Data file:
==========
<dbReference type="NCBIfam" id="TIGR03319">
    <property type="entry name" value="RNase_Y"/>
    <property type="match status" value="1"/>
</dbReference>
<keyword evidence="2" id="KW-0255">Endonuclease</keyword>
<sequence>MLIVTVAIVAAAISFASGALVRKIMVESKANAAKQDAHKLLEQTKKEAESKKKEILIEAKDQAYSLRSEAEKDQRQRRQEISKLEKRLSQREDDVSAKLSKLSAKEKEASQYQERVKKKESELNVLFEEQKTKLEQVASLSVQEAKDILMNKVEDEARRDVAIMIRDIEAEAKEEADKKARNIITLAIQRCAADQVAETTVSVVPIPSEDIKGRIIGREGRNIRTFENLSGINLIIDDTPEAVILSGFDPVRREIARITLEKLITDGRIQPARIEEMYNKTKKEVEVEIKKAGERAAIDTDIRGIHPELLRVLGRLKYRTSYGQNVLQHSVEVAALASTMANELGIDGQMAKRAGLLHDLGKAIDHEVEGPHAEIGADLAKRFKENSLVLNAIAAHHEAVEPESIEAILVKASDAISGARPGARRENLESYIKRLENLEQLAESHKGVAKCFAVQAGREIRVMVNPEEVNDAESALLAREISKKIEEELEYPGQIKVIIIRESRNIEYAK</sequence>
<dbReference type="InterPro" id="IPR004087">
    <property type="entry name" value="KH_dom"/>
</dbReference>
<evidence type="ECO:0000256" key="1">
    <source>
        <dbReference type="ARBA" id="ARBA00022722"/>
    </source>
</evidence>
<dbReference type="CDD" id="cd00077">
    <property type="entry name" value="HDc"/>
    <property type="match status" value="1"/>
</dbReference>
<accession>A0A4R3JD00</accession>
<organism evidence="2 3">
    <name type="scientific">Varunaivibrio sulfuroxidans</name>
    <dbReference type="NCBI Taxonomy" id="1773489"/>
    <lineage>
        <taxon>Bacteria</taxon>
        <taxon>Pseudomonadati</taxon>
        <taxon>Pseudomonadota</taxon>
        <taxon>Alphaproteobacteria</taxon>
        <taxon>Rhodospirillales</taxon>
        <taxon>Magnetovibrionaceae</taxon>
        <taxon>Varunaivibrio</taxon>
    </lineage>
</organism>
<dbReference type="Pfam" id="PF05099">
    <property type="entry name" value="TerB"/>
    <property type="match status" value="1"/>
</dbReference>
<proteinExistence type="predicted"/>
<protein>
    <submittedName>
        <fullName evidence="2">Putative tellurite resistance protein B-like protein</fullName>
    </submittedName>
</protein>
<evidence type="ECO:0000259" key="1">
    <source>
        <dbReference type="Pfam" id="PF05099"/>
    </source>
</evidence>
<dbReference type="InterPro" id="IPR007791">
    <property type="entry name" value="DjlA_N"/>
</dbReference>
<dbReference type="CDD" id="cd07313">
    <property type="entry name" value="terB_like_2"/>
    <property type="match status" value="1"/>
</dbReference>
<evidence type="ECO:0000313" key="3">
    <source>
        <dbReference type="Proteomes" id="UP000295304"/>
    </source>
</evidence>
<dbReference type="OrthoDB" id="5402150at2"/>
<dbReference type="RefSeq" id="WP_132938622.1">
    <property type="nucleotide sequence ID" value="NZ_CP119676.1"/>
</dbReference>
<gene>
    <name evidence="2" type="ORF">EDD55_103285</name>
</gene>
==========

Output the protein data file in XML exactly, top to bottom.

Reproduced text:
<dbReference type="NCBIfam" id="TIGR03319">
    <property type="entry name" value="RNase_Y"/>
    <property type="match status" value="1"/>
</dbReference>
<keyword evidence="2" id="KW-0255">Endonuclease</keyword>
<sequence>MLIVTVAIVAAAISFASGALVRKIMVESKANAAKQDAHKLLEQTKKEAESKKKEILIEAKDQAYSLRSEAEKDQRQRRQEISKLEKRLSQREDDVSAKLSKLSAKEKEASQYQERVKKKESELNVLFEEQKTKLEQVASLSVQEAKDILMNKVEDEARRDVAIMIRDIEAEAKEEADKKARNIITLAIQRCAADQVAETTVSVVPIPSEDIKGRIIGREGRNIRTFENLSGINLIIDDTPEAVILSGFDPVRREIARITLEKLITDGRIQPARIEEMYNKTKKEVEVEIKKAGERAAIDTDIRGIHPELLRVLGRLKYRTSYGQNVLQHSVEVAALASTMANELGIDGQMAKRAGLLHDLGKAIDHEVEGPHAEIGADLAKRFKENSLVLNAIAAHHEAVEPESIEAILVKASDAISGARPGARRENLESYIKRLENLEQLAESHKGVAKCFAVQAGREIRVMVNPEEVNDAESALLAREISKKIEEELEYPGQIKVIIIRESRNIEYAK</sequence>
<dbReference type="InterPro" id="IPR004087">
    <property type="entry name" value="KH_dom"/>
</dbReference>
<evidence type="ECO:0000256" key="1">
    <source>
        <dbReference type="ARBA" id="ARBA00022722"/>
    </source>
</evidence>
<dbReference type="CDD" id="cd00077">
    <property type="entry name" value="HDc"/>
    <property type="match status" value="1"/>
</dbReference>
<accession>A0A4R3JD00</accession>
<organism evidence="2 3">
    <name type="scientific">Varunaivibrio sulfuroxidans</name>
    <dbReference type="NCBI Taxonomy" id="1773489"/>
    <lineage>
        <taxon>Bacteria</taxon>
        <taxon>Pseudomonadati</taxon>
        <taxon>Pseudomonadota</taxon>
        <taxon>Alphaproteobacteria</taxon>
        <taxon>Rhodospirillales</taxon>
        <taxon>Magnetovibrionaceae</taxon>
        <taxon>Varunaivibrio</taxon>
    </lineage>
</organism>
<dbReference type="Pfam" id="PF05099">
    <property type="entry name" value="TerB"/>
    <property type="match status" value="1"/>
</dbReference>
<proteinExistence type="predicted"/>
<protein>
    <submittedName>
        <fullName evidence="2">Putative tellurite resistance protein B-like protein</fullName>
    </submittedName>
</protein>
<evidence type="ECO:0000259" key="1">
    <source>
        <dbReference type="Pfam" id="PF05099"/>
    </source>
</evidence>
<dbReference type="InterPro" id="IPR007791">
    <property type="entry name" value="DjlA_N"/>
</dbReference>
<dbReference type="CDD" id="cd07313">
    <property type="entry name" value="terB_like_2"/>
    <property type="match status" value="1"/>
</dbReference>
<evidence type="ECO:0000313" key="3">
    <source>
        <dbReference type="Proteomes" id="UP000295304"/>
    </source>
</evidence>
<dbReference type="OrthoDB" id="5402150at2"/>
<dbReference type="RefSeq" id="WP_132938622.1">
    <property type="nucleotide sequence ID" value="NZ_CP119676.1"/>
</dbReference>
<gene>
    <name evidence="2" type="ORF">EDD55_103285</name>
</gene>